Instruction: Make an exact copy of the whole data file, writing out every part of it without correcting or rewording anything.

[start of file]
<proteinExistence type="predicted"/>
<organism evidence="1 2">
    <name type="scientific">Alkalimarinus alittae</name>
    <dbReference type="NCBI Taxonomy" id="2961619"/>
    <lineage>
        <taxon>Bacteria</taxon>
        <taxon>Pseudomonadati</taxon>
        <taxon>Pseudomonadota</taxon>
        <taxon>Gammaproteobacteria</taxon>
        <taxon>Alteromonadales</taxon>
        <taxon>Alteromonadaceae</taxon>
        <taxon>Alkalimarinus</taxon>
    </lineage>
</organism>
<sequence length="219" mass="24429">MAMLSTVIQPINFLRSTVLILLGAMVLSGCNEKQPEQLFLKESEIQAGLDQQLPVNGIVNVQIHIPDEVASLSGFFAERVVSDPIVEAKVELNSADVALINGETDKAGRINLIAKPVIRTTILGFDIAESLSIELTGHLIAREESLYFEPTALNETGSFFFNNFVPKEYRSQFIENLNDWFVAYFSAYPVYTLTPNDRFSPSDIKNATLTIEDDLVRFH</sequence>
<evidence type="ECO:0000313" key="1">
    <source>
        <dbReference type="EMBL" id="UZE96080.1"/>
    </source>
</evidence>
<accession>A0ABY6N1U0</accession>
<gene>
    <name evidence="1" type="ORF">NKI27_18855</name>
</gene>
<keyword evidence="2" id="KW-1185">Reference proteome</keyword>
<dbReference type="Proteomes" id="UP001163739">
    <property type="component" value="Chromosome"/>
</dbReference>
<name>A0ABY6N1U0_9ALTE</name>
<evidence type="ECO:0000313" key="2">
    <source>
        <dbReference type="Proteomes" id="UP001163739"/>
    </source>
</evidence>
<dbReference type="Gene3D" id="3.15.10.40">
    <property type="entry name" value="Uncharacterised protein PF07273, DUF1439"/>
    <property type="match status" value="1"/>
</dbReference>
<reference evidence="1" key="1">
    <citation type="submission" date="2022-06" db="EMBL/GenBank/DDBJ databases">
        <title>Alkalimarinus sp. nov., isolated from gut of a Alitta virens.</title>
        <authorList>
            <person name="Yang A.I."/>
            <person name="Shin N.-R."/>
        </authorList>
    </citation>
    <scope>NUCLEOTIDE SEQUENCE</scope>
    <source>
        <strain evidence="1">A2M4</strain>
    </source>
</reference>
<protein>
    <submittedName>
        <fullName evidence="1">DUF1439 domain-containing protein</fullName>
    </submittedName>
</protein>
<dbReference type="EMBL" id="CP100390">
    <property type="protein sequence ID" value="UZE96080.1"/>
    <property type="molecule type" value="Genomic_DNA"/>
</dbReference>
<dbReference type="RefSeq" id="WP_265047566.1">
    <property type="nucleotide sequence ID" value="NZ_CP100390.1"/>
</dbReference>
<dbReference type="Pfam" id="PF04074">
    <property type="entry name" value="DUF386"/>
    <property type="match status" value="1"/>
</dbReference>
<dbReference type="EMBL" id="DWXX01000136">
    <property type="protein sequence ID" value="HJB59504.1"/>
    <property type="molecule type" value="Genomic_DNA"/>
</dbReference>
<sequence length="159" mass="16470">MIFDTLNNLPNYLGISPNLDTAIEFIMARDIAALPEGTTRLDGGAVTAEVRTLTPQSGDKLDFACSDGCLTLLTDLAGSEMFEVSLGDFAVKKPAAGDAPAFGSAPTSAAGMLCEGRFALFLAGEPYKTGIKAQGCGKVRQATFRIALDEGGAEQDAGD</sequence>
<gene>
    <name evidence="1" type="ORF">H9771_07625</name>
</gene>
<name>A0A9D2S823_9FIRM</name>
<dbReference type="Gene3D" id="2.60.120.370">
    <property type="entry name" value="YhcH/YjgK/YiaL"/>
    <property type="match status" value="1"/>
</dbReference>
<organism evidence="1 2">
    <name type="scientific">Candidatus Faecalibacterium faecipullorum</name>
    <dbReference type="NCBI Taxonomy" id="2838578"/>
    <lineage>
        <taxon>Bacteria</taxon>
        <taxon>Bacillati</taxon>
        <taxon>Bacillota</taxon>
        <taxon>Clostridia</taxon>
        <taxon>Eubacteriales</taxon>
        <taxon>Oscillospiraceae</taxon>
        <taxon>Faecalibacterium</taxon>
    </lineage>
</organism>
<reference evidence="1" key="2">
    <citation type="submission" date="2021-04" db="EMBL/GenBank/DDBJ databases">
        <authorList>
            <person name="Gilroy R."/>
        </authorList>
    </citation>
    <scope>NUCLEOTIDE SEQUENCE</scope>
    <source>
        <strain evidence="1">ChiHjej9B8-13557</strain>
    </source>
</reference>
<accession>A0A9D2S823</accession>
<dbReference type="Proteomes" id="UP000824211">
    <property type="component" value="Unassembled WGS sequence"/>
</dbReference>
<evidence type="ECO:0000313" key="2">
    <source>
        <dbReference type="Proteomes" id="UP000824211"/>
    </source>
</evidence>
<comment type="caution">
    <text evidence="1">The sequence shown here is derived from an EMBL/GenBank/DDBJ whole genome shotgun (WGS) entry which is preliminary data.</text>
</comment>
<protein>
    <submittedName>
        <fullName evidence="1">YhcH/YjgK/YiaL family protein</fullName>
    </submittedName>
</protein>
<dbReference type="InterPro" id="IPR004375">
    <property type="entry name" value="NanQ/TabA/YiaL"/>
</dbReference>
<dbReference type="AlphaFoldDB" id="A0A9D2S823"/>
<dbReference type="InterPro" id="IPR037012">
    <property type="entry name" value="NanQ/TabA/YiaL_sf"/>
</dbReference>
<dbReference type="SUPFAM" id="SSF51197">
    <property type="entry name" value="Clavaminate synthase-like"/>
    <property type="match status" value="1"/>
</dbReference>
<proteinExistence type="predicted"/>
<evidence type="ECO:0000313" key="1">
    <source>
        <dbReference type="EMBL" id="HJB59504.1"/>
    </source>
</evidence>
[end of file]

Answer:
<proteinExistence type="predicted"/>
<organism evidence="1 2">
    <name type="scientific">Alkalimarinus alittae</name>
    <dbReference type="NCBI Taxonomy" id="2961619"/>
    <lineage>
        <taxon>Bacteria</taxon>
        <taxon>Pseudomonadati</taxon>
        <taxon>Pseudomonadota</taxon>
        <taxon>Gammaproteobacteria</taxon>
        <taxon>Alteromonadales</taxon>
        <taxon>Alteromonadaceae</taxon>
        <taxon>Alkalimarinus</taxon>
    </lineage>
</organism>
<sequence length="219" mass="24429">MAMLSTVIQPINFLRSTVLILLGAMVLSGCNEKQPEQLFLKESEIQAGLDQQLPVNGIVNVQIHIPDEVASLSGFFAERVVSDPIVEAKVELNSADVALINGETDKAGRINLIAKPVIRTTILGFDIAESLSIELTGHLIAREESLYFEPTALNETGSFFFNNFVPKEYRSQFIENLNDWFVAYFSAYPVYTLTPNDRFSPSDIKNATLTIEDDLVRFH</sequence>
<evidence type="ECO:0000313" key="1">
    <source>
        <dbReference type="EMBL" id="UZE96080.1"/>
    </source>
</evidence>
<accession>A0ABY6N1U0</accession>
<gene>
    <name evidence="1" type="ORF">NKI27_18855</name>
</gene>
<keyword evidence="2" id="KW-1185">Reference proteome</keyword>
<dbReference type="Proteomes" id="UP001163739">
    <property type="component" value="Chromosome"/>
</dbReference>
<name>A0ABY6N1U0_9ALTE</name>
<evidence type="ECO:0000313" key="2">
    <source>
        <dbReference type="Proteomes" id="UP001163739"/>
    </source>
</evidence>
<dbReference type="Gene3D" id="3.15.10.40">
    <property type="entry name" value="Uncharacterised protein PF07273, DUF1439"/>
    <property type="match status" value="1"/>
</dbReference>
<reference evidence="1" key="1">
    <citation type="submission" date="2022-06" db="EMBL/GenBank/DDBJ databases">
        <title>Alkalimarinus sp. nov., isolated from gut of a Alitta virens.</title>
        <authorList>
            <person name="Yang A.I."/>
            <person name="Shin N.-R."/>
        </authorList>
    </citation>
    <scope>NUCLEOTIDE SEQUENCE</scope>
    <source>
        <strain evidence="1">A2M4</strain>
    </source>
</reference>
<protein>
    <submittedName>
        <fullName evidence="1">DUF1439 domain-containing protein</fullName>
    </submittedName>
</protein>
<dbReference type="EMBL" id="CP100390">
    <property type="protein sequence ID" value="UZE96080.1"/>
    <property type="molecule type" value="Genomic_DNA"/>
</dbReference>
<dbReference type="RefSeq" id="WP_265047566.1">
    <property type="nucleotide sequence ID" value="NZ_CP100390.1"/>
</dbReference>
<dbReference type="Pfam" id="PF04074">
    <property type="entry name" value="DUF386"/>
    <property type="match status" value="1"/>
</dbReference>
<dbReference type="EMBL" id="DWXX01000136">
    <property type="protein sequence ID" value="HJB59504.1"/>
    <property type="molecule type" value="Genomic_DNA"/>
</dbReference>
<sequence length="159" mass="16470">MIFDTLNNLPNYLGISPNLDTAIEFIMARDIAALPEGTTRLDGGAVTAEVRTLTPQSGDKLDFACSDGCLTLLTDLAGSEMFEVSLGDFAVKKPAAGDAPAFGSAPTSAAGMLCEGRFALFLAGEPYKTGIKAQGCGKVRQATFRIALDEGGAEQDAGD</sequence>
<gene>
    <name evidence="1" type="ORF">H9771_07625</name>
</gene>
<name>A0A9D2S823_9FIRM</name>
<dbReference type="Gene3D" id="2.60.120.370">
    <property type="entry name" value="YhcH/YjgK/YiaL"/>
    <property type="match status" value="1"/>
</dbReference>
<organism evidence="1 2">
    <name type="scientific">Candidatus Faecalibacterium faecipullorum</name>
    <dbReference type="NCBI Taxonomy" id="2838578"/>
    <lineage>
        <taxon>Bacteria</taxon>
        <taxon>Bacillati</taxon>
        <taxon>Bacillota</taxon>
        <taxon>Clostridia</taxon>
        <taxon>Eubacteriales</taxon>
        <taxon>Oscillospiraceae</taxon>
        <taxon>Faecalibacterium</taxon>
    </lineage>
</organism>
<reference evidence="1" key="2">
    <citation type="submission" date="2021-04" db="EMBL/GenBank/DDBJ databases">
        <authorList>
            <person name="Gilroy R."/>
        </authorList>
    </citation>
    <scope>NUCLEOTIDE SEQUENCE</scope>
    <source>
        <strain evidence="1">ChiHjej9B8-13557</strain>
    </source>
</reference>
<accession>A0A9D2S823</accession>
<dbReference type="Proteomes" id="UP000824211">
    <property type="component" value="Unassembled WGS sequence"/>
</dbReference>
<evidence type="ECO:0000313" key="2">
    <source>
        <dbReference type="Proteomes" id="UP000824211"/>
    </source>
</evidence>
<comment type="caution">
    <text evidence="1">The sequence shown here is derived from an EMBL/GenBank/DDBJ whole genome shotgun (WGS) entry which is preliminary data.</text>
</comment>
<protein>
    <submittedName>
        <fullName evidence="1">YhcH/YjgK/YiaL family protein</fullName>
    </submittedName>
</protein>
<dbReference type="InterPro" id="IPR004375">
    <property type="entry name" value="NanQ/TabA/YiaL"/>
</dbReference>
<dbReference type="AlphaFoldDB" id="A0A9D2S823"/>
<dbReference type="InterPro" id="IPR037012">
    <property type="entry name" value="NanQ/TabA/YiaL_sf"/>
</dbReference>
<dbReference type="SUPFAM" id="SSF51197">
    <property type="entry name" value="Clavaminate synthase-like"/>
    <property type="match status" value="1"/>
</dbReference>
<proteinExistence type="predicted"/>
<evidence type="ECO:0000313" key="1">
    <source>
        <dbReference type="EMBL" id="HJB59504.1"/>
    </source>
</evidence>